Utilising cell penetrating peptides and proteins to regulate cellular lipid content
Applicants (UK, EU and international) capable of self-funding or with scholarship are welcome to apply.
Principal Supervisor: - Dr Pete Watson
Second Supervisor:- Dr Arwyn T Jones (Pharmacy)
Lipid storage mechanisms have evolved to allow animals to survive periods of nutrient deprivation. Excess energy derived from diet is stored as triacylglycerol, which can be efficiently packaged within mammalian cells as lipid droplets. Deregulation of lipid homeostasis is a major contributing factor to many pathological conditions, including atherosclerosis and diabetes. Regaining control of lipid droplet homeostasis is an important step in preventing the onset of these disease states. We have identified a number of proteins that affect lipid droplet formation and regulation, thus suggesting they may have therapeutic potential as lipid modifying agents. Delivering membrane impermeable proteins to cells is however a major challenge and we currently study Cell Penetrating Peptides (CPP) as potential delivery vectors. Supercharged proteins are a new and exciting class of engineered cell vectors that allow transport of potential therapeutics across biological membranes at sub-micro molar concentrations. Using a range of molecular and cell biology techniques this project will develop both CPP and “supercharged protein” entry systems to deliver lipid modifying proteins into cells, thus affecting lipid content. The development of the delivery strategy, along with information on the mechanism of action within the system (from cell entry to effect), will allow the capacity of this approach towards a realistic therapeutic to be determined.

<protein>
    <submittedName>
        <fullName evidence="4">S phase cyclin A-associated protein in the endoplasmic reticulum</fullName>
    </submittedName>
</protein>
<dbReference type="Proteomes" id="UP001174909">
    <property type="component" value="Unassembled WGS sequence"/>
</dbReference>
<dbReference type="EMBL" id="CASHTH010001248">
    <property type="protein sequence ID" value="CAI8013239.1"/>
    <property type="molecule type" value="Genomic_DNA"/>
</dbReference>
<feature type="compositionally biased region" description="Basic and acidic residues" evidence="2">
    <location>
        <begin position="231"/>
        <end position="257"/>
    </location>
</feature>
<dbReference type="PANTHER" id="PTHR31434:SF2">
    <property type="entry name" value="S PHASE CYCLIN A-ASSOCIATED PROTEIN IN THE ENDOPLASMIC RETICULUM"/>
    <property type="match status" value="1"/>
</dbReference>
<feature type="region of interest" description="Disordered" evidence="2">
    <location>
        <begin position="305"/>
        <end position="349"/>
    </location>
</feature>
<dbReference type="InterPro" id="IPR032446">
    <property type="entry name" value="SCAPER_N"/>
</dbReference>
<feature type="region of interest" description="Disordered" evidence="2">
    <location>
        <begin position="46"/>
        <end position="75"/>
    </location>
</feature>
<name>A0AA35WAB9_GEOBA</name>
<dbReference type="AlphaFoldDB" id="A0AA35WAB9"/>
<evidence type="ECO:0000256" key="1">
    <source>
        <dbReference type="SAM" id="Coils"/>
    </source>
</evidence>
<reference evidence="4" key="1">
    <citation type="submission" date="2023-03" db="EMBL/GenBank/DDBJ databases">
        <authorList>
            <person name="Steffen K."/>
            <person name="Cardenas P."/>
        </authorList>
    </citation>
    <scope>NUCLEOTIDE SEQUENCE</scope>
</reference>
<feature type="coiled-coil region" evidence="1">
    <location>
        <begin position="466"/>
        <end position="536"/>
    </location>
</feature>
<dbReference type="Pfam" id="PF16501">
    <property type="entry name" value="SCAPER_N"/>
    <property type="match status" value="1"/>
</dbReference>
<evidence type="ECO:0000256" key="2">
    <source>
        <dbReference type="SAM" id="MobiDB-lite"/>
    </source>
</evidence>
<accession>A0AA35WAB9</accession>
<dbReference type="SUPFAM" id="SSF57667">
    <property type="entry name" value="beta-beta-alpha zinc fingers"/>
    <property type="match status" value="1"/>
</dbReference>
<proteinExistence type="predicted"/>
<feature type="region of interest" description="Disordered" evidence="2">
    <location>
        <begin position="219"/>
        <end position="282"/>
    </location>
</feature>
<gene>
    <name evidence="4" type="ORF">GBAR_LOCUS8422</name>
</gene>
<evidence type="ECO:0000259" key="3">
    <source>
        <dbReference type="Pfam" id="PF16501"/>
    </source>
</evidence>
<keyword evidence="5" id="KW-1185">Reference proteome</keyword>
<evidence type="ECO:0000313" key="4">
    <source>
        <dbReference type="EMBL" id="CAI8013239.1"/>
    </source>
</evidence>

Cronican JJ, Thompson DB, Beier KT, McNaughton BR, Cepko CL, Liu DR. Potent delivery of functional proteins into Mammalian cells in vitro and in vivo using a supercharged protein. ACS Chem Biol. (2010) 5(8):747-52.
Watkins, C., Brennan, P., Fegan, C., Nakase, I., Futaki, S., and Jones, A.T. Cellular uptake, distribution and cytotoxicity of the hydrophobic cell penetrating peptide sequence PFVYLI linked to the proapoptotic domain peptide PAD.J. Control. Release (2009)140(3):237-44